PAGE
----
“You want to make sure you are recruiting and developing companies that pay higher wages,” she said.
Also, she said while many people see large manufacturing getting press and publicity, the town shouldn’t overlook the impact of downtown. Morphis said Elkin’s downtown contributes to 565 direct jobs at 105 businesses, and provides $85,944 in annual tax revenue and $15.6 million in assessed value. “Downtown has a total annual economic impact of $55.2 million,” she said.
The results of several of the survey questions that were asked were shared, with Morphis noting that personal connections to the area were one of the greatest influences on people’s decisions to move to the area, whether that be family living here, employment, visits to the area for vacationing, or other reasons.
In the survey, 67 percent of those living outside the 28621 zip code said they would consider moving to Elkin, Morphis reported.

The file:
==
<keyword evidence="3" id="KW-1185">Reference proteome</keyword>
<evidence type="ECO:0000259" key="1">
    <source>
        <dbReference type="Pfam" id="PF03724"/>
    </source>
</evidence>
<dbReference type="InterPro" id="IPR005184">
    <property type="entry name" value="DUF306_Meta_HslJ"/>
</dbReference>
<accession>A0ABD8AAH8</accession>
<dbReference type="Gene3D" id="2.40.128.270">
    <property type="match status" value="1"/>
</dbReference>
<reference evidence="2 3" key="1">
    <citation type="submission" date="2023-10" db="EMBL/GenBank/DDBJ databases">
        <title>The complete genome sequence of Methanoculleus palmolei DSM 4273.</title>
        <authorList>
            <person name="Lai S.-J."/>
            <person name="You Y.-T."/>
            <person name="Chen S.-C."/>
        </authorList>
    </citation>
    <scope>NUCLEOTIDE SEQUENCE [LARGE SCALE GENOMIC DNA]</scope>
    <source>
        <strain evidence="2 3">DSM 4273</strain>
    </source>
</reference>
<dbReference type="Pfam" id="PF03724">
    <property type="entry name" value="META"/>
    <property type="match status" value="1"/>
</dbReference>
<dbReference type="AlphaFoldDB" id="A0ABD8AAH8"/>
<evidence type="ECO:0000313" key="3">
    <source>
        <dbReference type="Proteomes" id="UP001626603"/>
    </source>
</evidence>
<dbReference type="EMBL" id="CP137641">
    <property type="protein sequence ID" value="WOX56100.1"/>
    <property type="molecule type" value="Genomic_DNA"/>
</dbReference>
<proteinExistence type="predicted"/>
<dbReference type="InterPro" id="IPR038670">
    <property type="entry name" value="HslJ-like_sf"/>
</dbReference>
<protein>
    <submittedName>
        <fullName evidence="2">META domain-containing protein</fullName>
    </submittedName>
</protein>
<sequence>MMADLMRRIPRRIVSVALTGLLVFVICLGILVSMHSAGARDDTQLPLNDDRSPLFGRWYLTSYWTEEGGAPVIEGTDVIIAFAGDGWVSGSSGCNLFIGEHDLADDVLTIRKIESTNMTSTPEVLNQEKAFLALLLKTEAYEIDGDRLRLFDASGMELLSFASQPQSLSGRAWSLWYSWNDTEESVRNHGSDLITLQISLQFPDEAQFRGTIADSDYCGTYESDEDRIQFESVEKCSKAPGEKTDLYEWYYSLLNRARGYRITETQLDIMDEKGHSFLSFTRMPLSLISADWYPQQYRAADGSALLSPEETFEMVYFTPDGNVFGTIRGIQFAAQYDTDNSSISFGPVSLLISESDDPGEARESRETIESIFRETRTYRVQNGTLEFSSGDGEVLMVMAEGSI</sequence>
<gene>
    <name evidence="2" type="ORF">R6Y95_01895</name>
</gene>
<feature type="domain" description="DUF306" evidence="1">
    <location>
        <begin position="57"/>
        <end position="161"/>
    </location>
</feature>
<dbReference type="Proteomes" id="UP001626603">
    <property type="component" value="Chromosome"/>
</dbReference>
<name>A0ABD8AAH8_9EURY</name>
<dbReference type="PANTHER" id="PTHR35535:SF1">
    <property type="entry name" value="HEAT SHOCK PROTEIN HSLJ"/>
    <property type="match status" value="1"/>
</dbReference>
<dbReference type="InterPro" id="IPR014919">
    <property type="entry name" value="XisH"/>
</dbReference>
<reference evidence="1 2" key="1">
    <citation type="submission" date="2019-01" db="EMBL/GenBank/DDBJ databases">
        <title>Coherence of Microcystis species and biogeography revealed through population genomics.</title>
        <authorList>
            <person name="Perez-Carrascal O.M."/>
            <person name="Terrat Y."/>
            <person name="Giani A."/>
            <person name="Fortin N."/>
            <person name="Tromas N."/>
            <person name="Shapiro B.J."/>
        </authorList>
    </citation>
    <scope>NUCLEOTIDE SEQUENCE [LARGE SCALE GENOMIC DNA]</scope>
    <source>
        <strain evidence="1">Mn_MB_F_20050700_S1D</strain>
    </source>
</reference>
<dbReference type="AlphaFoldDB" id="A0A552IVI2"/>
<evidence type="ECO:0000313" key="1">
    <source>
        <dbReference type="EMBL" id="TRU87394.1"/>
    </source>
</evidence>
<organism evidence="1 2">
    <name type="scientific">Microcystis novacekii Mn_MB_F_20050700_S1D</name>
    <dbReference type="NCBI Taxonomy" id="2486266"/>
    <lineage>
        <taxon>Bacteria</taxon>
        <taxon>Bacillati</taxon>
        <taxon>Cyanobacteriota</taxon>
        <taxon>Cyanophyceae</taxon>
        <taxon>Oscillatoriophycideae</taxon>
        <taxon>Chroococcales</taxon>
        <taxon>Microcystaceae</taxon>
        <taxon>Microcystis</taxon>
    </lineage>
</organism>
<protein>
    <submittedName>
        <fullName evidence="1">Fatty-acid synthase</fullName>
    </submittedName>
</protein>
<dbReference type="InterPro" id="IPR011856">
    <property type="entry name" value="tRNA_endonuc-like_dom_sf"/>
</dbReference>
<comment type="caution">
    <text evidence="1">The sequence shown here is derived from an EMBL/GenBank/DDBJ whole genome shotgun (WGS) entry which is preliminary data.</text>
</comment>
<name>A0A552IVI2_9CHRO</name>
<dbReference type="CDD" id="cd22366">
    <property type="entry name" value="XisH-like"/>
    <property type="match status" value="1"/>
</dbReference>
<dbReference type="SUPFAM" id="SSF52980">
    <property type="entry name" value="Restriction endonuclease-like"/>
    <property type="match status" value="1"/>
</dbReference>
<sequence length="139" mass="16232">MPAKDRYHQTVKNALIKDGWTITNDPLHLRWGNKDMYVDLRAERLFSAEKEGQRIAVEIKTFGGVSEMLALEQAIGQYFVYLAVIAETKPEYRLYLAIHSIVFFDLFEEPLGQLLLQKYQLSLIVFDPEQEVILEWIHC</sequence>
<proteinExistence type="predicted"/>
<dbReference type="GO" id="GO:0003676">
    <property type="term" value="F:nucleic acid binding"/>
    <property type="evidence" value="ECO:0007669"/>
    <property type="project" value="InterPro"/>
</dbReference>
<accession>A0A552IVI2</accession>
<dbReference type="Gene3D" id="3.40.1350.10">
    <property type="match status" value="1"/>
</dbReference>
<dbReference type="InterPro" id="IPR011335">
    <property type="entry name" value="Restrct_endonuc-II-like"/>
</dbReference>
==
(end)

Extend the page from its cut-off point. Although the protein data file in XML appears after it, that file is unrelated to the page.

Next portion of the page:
There have been other strategic plans in the past, with some of the goals of those being met including recruit a bike shop, camping beside Elkin Creek, wayfinding/signage, tourism website, redevelopment of the Reeves Theater, history trail along Yadkin River, downtown wifi and increased tourism advertising. Other goals that are in process or not yet completed include recruit young professionals, code enforcement, Gwyn Museum, bike and pedestrian plan, gateways, better bandwidth and cell coverage, connection to viticulture industry, restaurant recruitment, youth volunteerism, leadership development among others.
The new strategic plan, which will be the town’s “overall strategy for economic growth, investment and sustainability, focuses on three areas — investments in infrastructure, such as a master plan that provides plans for gateways into town, a riverwalk, transportation and other needs; attracting people, such as housing, amenities, events, beautification, marketing; and attracting businesses, with things like redeveloped spaces, incubator, entrepreneur network.